One of the recommended strategies for preventing and detecting early-onset colorectal cancer (EOCRC) is utilizing family history to aid decision making regarding optimal age for screening. However, there are limited data available regarding the effectiveness of this approach. Samir Gupta, MD, MDCS, AGAF, and colleagues conducted a study designed to examine the performance of guidelines based on family history for identifying individuals with EOCRC. Results of the population-based, case-control study were reported in Cancer.
The study cohort included individuals 40 to 49 years of age with (cases, n=2473) and without (controls, n=772) incident CRC in the Colon Cancer Family Registry from 1998 through 2007. The outcome of interest was the sensitivity and specificity of the 2008 joint recommendations from the American Cancer Society, the US Multi-Society Task Force on CRC, and the American College of Radiology on family history-based criteria for early screening.
Criteria for early screening based on family history were met by approximately 25% of cases (614/2473) and 10% of controls (74/772); sensitivity was 25% and specificity was 90% for identifying EOCRC cases aged 40 to 49 years. Of the 614 cases who met early-screening criteria, 98.4% could have been recommended initiation of screening at an age younger than the observed age of diagnosis.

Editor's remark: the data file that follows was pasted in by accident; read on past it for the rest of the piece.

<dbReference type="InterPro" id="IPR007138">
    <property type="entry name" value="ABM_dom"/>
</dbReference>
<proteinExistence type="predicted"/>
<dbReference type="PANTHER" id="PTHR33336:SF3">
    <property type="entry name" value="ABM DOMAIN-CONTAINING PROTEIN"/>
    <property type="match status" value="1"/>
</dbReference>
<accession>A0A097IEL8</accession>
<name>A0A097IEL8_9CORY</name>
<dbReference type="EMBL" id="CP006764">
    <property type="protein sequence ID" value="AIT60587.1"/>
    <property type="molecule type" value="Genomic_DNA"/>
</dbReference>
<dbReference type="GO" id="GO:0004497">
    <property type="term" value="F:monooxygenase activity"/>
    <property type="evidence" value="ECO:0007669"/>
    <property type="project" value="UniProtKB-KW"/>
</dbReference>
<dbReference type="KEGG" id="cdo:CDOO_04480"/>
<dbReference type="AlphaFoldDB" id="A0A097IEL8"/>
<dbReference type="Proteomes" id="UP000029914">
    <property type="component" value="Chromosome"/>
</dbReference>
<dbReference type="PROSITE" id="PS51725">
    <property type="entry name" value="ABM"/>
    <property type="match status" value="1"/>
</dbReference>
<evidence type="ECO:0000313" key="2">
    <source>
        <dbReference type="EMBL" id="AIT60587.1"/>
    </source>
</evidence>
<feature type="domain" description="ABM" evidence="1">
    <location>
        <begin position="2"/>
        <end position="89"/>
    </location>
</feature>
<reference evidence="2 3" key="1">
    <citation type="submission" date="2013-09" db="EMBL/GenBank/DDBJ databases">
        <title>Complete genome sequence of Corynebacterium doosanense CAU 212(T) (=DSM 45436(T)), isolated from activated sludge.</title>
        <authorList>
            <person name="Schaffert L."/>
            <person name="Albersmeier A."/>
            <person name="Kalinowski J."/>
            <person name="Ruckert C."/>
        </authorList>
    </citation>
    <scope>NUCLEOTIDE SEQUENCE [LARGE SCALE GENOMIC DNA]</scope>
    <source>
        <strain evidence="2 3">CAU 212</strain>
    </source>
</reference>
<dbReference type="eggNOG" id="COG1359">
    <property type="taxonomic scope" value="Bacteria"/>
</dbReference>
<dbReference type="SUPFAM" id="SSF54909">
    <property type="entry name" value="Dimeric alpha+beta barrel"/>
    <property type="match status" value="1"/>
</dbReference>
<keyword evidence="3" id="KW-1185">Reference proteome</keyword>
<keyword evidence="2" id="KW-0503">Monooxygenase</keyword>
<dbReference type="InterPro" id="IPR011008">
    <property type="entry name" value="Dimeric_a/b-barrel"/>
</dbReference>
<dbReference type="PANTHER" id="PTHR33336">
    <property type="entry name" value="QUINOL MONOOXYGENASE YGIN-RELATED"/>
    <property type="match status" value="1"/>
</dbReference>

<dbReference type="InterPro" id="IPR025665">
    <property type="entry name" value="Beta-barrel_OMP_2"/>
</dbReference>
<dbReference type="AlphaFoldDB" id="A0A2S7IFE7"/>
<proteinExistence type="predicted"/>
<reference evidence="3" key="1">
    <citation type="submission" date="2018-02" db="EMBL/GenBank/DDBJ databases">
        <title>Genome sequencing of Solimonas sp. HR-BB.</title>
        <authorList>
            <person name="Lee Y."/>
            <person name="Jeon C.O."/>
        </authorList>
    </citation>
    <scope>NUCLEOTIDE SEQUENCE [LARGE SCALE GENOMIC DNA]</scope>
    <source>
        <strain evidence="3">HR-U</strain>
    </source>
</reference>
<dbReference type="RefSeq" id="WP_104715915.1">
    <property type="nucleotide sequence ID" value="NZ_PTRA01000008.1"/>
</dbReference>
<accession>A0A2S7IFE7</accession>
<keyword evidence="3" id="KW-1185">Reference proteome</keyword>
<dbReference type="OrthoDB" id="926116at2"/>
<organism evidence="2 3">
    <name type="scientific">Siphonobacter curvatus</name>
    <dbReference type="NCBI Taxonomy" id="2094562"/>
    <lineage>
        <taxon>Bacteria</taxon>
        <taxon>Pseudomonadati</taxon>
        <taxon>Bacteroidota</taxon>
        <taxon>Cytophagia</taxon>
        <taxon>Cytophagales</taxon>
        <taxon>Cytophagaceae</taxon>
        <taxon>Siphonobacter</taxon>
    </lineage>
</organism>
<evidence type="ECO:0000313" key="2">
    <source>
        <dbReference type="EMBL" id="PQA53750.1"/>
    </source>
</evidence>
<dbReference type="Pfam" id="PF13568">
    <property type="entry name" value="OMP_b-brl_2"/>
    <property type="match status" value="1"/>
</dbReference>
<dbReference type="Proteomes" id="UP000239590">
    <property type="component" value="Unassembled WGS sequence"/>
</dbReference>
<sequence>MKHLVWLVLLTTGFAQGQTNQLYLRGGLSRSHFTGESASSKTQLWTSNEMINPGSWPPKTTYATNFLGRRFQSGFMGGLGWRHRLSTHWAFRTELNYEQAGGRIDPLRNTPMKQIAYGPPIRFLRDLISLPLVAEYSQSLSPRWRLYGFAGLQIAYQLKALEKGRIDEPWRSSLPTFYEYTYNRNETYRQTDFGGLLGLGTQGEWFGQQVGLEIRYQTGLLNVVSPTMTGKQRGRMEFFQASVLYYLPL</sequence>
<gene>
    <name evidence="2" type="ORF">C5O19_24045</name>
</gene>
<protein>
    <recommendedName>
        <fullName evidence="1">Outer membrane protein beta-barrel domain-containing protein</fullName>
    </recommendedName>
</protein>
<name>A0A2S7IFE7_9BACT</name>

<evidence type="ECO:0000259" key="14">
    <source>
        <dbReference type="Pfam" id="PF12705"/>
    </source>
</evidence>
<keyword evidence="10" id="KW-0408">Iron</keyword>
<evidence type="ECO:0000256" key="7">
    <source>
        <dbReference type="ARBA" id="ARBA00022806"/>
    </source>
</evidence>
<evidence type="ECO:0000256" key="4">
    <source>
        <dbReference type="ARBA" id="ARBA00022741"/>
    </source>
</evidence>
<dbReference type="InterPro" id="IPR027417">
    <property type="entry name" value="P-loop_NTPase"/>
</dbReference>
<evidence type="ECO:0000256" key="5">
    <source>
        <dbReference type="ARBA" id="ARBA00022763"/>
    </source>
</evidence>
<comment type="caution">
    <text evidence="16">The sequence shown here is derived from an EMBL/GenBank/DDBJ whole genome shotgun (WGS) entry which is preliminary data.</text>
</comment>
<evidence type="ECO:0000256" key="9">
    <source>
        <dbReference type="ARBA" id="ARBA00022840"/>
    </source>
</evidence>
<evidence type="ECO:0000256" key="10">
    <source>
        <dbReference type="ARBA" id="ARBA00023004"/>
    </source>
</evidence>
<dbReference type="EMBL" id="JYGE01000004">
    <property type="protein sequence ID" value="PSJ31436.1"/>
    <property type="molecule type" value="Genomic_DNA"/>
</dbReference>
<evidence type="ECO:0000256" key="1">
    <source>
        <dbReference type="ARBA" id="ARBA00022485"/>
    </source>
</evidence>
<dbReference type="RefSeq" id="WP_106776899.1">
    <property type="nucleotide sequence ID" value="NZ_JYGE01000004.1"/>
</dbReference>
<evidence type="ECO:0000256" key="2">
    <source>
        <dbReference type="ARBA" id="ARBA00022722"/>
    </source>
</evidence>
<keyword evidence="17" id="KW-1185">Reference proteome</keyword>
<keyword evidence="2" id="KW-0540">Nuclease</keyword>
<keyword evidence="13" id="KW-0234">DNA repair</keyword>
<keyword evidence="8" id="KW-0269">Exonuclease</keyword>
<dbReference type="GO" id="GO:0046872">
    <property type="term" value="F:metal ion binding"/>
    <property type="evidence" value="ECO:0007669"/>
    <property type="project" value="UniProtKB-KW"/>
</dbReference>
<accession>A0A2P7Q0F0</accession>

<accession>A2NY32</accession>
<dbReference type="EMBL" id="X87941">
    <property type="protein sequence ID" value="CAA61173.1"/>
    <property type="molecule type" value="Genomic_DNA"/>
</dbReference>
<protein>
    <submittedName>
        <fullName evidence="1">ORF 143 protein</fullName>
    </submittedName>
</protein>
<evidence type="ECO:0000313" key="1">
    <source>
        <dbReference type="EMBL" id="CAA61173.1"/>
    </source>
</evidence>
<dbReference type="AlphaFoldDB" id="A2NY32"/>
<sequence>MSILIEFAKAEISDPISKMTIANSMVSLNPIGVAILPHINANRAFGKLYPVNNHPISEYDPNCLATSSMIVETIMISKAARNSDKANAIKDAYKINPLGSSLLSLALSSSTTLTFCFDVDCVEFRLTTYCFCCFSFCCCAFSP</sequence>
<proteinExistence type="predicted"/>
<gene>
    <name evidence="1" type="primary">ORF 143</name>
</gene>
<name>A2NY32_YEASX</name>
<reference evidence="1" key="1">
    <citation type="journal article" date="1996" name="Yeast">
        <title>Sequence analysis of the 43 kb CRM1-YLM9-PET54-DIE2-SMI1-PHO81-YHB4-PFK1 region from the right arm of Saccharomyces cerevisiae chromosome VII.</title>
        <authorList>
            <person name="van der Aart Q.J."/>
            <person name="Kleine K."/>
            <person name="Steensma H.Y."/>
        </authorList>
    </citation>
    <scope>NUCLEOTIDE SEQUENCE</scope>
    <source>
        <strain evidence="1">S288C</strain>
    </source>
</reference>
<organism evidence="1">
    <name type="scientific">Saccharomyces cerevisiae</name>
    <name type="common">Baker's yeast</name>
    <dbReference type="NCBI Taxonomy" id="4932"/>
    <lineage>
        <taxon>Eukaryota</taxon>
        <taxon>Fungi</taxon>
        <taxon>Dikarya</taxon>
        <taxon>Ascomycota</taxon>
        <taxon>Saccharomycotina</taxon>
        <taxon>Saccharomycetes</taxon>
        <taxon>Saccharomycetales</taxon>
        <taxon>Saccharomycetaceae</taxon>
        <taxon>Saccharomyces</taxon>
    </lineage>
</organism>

In conclusion, the authors said, “Of CRC cases aged 40 to 49 years, one in four met family history–based early screening criteria, and nearly all cases who met these criteria could have had CRC diagnoses earlier (or possibly even prevented) if earlier screening had been implemented as per family history–based guidelines. Additional strategies are needed to improve the detection and prevention of EOCRC for individuals not meeting family history criteria for early screening.”